In her twelfth book Stella Duffy sets herself several challenges. The first is stepping into a slightly new genre for her with a historical novel. The second is the book is about a real if rather mysterious woman ‘Theodora’, which leads to the third challenge; we know what happens to the character. The word ‘Empress’ is on the cover of the book too after all. It’s the latter that I think is the most challenging. If the reader knows from the start where a book is going then why would they read on? All three together is quite a risk for any author to take, some risks fail and others really pay off.
I think the most important thing in any book where the main character is also the title of the novel is that the author makes that character reader friendly, why are you going to get through 300+ pages if you don’t like the star of the book. Theodora definitely is the star of ‘Theodora’ (that sounds a bit weird, you get what I mean). From the death of her father at five killed by his own favourite bear of his trade, which we see through flashbacks of a kind, and the fact as the plainer and less talented in dancing and singing sister of three Theodora has a slight underdog status from the opening of the book and you feel for her, you side with her, you like her.
However do not let first impressions fool you as Theodora is determined, I want to say gutsy but it’s a bit of a cliché, and what she lacks in some talents she makes up with more, her mind and her body tend to win people over though not necessarily in that order. We follow her journey from the dark underbelly of Constantinople and its prostitution, through the theatre and onwards (I don’t want to give too much away) as she breaks the mould to become the woman no one would believe she could. There is a twist in the middle as she follows her heart rather than her head and exposes another side to her we have not seen before, you like her more.
The book isn’t just about Theodora though and there are a few characters that deserve there own mention too because characters are something that Stella Duffy does exceptionally well. There is the tough loving teacher and eunuch Menander, the butter wouldn’t melt (though watch out) Chrysomallo, the dashing Hecebolus and the delightfully wicked Euphemia. For me though a fowl mouthed dwarf and ‘Madame’, Sophia, who becomes Theodora’s pimp and best friend was possibly my favourite character and almost stole the show from Theodora herself.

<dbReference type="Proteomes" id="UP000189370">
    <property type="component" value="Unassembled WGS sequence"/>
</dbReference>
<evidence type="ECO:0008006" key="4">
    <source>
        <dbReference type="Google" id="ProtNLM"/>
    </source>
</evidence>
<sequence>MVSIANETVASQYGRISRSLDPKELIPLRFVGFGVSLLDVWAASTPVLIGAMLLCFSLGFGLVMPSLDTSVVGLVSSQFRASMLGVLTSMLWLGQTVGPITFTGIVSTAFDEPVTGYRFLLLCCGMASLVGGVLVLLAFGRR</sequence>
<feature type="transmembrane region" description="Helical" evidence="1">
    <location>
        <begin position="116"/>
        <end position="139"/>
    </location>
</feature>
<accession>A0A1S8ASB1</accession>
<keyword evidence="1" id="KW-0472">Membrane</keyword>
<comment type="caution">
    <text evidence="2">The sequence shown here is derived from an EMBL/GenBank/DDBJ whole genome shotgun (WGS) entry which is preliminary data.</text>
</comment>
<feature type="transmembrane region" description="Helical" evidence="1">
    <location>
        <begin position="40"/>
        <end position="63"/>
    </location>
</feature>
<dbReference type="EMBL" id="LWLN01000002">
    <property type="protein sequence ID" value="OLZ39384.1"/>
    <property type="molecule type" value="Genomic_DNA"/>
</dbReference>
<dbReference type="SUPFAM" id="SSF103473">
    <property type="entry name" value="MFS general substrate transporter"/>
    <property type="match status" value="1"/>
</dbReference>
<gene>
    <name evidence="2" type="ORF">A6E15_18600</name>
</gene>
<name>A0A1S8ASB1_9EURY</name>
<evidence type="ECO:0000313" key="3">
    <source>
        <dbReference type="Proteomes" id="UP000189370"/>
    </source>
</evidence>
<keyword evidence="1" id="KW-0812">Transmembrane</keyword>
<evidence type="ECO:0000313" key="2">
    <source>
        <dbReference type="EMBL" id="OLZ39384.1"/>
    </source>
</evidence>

What about the historical aspect? Well, it may surprise you to find out but I wasn’t born during the Byzantine period in history, so I have no real inkling how spot on the novel is. My mother is a classist though, and has been reading the book in advance, and says it brings it fully to life and I would agree with her. I did have a little wobble with the first chapter as Duffy explains a lot of the history and sets the seen. Not in a text book way but I did feel I was getting a lot and very instantly. However that’s a small niggle and Duffy doesn’t do the unforgivable, as some authors do, and show off how well they researched everything or how what an authority they are on the period each chapter. The research is there but Duffy keeps it subtley in the text, no historical sledge hammers, just the initial foundation.
Constantinople comes to life on the page, you can smell the backstreets, hear the voices and the stage shows almost play out before your eyes they have a genuine atmosphere. In fact I would have liked a bit more of that phase in Theodora’s life as I wanted to go off and explore it further. As the book progresses the heat of the holy desert of Alexandria sears through the pages and you do really feel you are with our heroine in the various settings of her journey.
I really enjoyed ‘Theodora’ it is historical and yet mythical (which is apt) all in one.It also almost has an element of adventure about it and you feel its a tale the people of its setting would really rather have enjoyed it if Duffy had been able to read it to them at the Hippodrome herself. I am glad to know there is hopefully a sequel in the pipeline as I would happily spend much more time with her. Especially if I get to meet Sophia again along the way, though maybe she should get her own book too? 9/10
Savidge suggests some perfect prose partners:
Wolf Hall – Hilary Mantel (I am not comparing the two because you can’t in terms of historical period, length etc. This is another wonderfully written historical gem and a favourite read of last year for me)
Singling Out The Couples – Stella Duffy (a mythical and magical fairytale of an evil princess who comes to London in search of a heart)